9. Cette fresque fut réalisée grâce à l'appui financier de la Ville de Saint-Léonard, de l'Agence de mise en marché des œuvres d'art (AMMOA) et de l'Association acadienne des artistes professionnels du Nouveau-Brunswick (AAAPNB). L'artiste réalisa un premier croquis et débuta la fresque en juillet 2004. Selon Bourgoin, plus de 400 heures de création auront été nécessaires à la réalisation de cette œuvre.

10. La prière se lit comme suit : « Prière pour le draveur : O mon Dieu tout puissant, protège mon homme qui est parti faire de la drave. Fais en sorte que l'eau frigide de la rivière soit calme et douce et le courant pas trop fort. Que le temps soit clément. Rends ses pieds agiles quand il court sur les billes de bois trempées, comme s'il était en train de danser la valse avec moi. Je t'en prie mon Dieu fais en sorte que mon homme me revienne, afin que je puisse le réchauffer en l'enlaçant dans mes bras. »

11. Albert Clavette, Municipalité de St-Jacques, N.-B., de 1960 à l'an 2000, Cap-Saint-Ignace (Qc), Plume d'oie, 2000, 255 p.

12. Guy R. Michaud, La paroisse de Saint-Jacques, Nouveau-Brunswick, Edmundston, Éditions GRM, 1988, p. 88.

13. Terme employé par les gens du Madawaska; il figure aussi dans le Répertoire des lieux patrimoniaux du Nouveau-Brunswick.

14. Nouveau-Brunswick, Ministère du Mieux-être, de la Culture et du Sport, « Glissoire “sluice” de Saint-Jacques », Répertoire des lieux patrimoniaux du Nouveau-Brunswick[en ligne],

15. LeBlanc était âgé de 42 ans et il était le père de six enfants. Voir « Raymond LeBlanc tué par une explosion », L'Évangéline, 1er décembre 1949, p. 8; « Raymond LeBlanc is Accident Victim », Dalhousie News, vol. XX, no 45, 1er décembre 1949, p. 1; « Tragedy Termed Accidental : Dynamite Explosion Claimed Life Father of Six Children », Campbellton Graphic, 1er décembre 1949, p. 1; et « Funeral of Raymond LeBlanc at Dalhousie », Campbellton Tribune, 7 décembre 1949, p. 5. Le ravin était connu sous le nom de Grays Gulch avant d'être renommé en mémoire de Raymond J. LeBlanc. Voir Alan Rayburn, Geographical Names of New Brunswick, Ottawa, Surveys and Mapping Branch, Department of Energy, Mines and Resources, 1975, p. 153.

16. Voir Paul Grondin, « Décès accidentel d'un travailleur forestier », Le Madawaska, 24 mars 2004, p. 1-A, 2-A; « Accident de travail mortel sur les terres de la compagnie Irving », L'Acadie nouvelle, 17 mars 2004, p. 2; « Madawaska Man Identified as Victim of Logging Accident », The Daily Gleaner, 18 mars 2004, p. A-3; et « Logger's Death Ruled Accidental », Telegraph Journal, 2 avril 2004, p. A-4.



Couturier, Oneil, « L'histoire de l'ancienne “wood room” chez Fraser, 1917-1970 » (parties 1 et 2), Revue de la Société historique du Madawaska, vol. XXVIII, nos 1-2, janvier-juin 2000, p. 3-67; nos 3-4, juillet-décembre 2000, p. 2-67.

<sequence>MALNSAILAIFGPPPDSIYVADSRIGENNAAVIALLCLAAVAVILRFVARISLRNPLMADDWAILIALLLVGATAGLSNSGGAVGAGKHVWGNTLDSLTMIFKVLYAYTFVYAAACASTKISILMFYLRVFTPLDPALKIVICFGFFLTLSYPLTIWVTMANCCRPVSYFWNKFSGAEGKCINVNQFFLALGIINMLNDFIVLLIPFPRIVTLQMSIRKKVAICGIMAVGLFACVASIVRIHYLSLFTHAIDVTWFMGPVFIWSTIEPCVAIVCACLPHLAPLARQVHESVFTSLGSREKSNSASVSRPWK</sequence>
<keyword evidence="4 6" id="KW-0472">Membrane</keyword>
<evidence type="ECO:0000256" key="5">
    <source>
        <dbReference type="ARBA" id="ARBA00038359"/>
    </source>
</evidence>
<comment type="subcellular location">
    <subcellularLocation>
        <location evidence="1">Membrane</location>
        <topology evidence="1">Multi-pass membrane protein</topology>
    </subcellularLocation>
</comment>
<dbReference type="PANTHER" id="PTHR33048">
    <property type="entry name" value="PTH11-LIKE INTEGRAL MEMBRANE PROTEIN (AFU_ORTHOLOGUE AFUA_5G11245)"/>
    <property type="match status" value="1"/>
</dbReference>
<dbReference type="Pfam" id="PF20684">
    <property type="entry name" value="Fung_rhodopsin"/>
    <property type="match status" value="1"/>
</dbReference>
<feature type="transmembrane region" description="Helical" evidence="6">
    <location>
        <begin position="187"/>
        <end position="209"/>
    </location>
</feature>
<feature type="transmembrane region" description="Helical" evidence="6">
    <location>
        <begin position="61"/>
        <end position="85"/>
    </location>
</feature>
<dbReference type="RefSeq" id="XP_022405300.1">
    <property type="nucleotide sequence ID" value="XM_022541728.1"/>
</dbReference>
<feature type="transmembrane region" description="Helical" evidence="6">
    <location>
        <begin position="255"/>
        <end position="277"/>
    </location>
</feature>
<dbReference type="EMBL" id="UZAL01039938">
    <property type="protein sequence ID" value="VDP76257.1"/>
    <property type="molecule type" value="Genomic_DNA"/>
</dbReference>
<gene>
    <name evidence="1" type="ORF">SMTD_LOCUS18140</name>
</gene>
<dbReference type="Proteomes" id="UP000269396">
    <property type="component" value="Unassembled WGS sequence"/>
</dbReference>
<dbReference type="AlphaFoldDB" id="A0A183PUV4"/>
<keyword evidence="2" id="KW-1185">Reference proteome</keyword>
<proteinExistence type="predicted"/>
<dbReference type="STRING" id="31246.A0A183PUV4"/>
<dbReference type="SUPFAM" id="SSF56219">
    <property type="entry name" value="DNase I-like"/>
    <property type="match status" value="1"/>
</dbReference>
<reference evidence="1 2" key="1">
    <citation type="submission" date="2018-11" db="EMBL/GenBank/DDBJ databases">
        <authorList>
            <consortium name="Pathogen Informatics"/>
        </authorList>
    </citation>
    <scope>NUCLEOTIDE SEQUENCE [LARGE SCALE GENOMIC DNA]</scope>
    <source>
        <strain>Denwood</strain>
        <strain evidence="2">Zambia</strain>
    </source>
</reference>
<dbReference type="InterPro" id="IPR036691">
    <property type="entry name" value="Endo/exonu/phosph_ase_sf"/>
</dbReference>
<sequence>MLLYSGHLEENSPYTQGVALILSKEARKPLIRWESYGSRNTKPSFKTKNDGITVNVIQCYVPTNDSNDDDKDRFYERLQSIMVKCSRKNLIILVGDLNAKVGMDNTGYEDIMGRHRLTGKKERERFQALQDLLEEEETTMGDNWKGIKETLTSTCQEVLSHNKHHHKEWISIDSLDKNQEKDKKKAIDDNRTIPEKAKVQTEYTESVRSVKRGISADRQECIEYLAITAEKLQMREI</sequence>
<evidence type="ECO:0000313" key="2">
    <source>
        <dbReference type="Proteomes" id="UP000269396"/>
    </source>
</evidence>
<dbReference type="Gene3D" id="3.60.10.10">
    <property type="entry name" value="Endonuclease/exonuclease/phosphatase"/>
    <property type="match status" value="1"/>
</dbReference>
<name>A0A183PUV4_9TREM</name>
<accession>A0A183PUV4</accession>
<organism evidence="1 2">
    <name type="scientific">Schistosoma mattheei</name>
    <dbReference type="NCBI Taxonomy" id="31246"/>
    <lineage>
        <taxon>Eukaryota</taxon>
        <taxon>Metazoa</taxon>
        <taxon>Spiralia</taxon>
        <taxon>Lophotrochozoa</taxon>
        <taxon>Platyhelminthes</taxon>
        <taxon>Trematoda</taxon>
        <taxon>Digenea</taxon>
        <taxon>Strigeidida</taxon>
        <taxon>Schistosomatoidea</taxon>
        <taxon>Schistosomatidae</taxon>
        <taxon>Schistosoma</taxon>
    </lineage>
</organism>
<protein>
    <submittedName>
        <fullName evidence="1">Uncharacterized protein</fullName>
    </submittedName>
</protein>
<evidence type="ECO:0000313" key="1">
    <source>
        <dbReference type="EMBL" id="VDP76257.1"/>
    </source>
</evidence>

Craig, Béatrice, et Maxime Dagenais, The Land in Between : The Upper St. John Valley, Prehistory to World War I, Gardiner (Me), Tilbury House Publishers; Madawaska (Me), Maine Acadian Heritage Council; Bar Harbor (Me), Acadia National Park et Saint Croix Island International Historic Site, 2009, 442 p.

Desjardins, Georgette (dir.), Saint-Basile, berceau du Madawaska, 1792-1992, Montréal, Méridien, 1992, 452 p.

Frank, David, et Nicole Lang, Labour Landmarks in New Brunswick / Lieux historiques ouvriers au Nouveau-Brunswick, Edmonton, Comité canadien sur l'histoire du travail, 2010, 112 p.

Landry, Nicolas, et Nicole Lang, Histoire de l'Acadie, Sillery (Qc), Septentrion, 2001, 335 p.

Lang, Nicole, « L'impact d'une industrie : les effets sociaux de l'arrivée de la Compagnie Fraser Limited à Edmundston, N.-B., 1900-1950 », Revue de la Société historique du Madawaska, vol. XV, nos 1-2, janvier-juin 1987, p. 2-71.

Lang, Nicole, « De l'entreprise familiale à la compagnie moderne : la Fraser Companies Limited de 1918 à 1974 », Acadiensis, vol. XXV, n2, printemps 1996, p. 42-61.

Lang, Nicole, « Les conséquences des changements administratifs et technologiques sur l'organisation du travail à l'usine Fraser d'Edmundston au Nouveau-Brunswick, 1947-1974 », Labour / Le Travail, vol. 43, printemps 1999, p. 121-146.

Lang, Nicole, « Le conflit de la frontière internationale au Madawaska », Les Cahiers du GERHICO, n2, 2001, p. 133-144.

Lavoie Bélanger, Fernande, Ma vie, c'est la forêt, Moncton, Éditions de la Francophonie, 2005, 224 p.


Back to the top

© All rights reserved, 2007
Encylcopedia of French Cultural
Heritage in North America

Government of Canada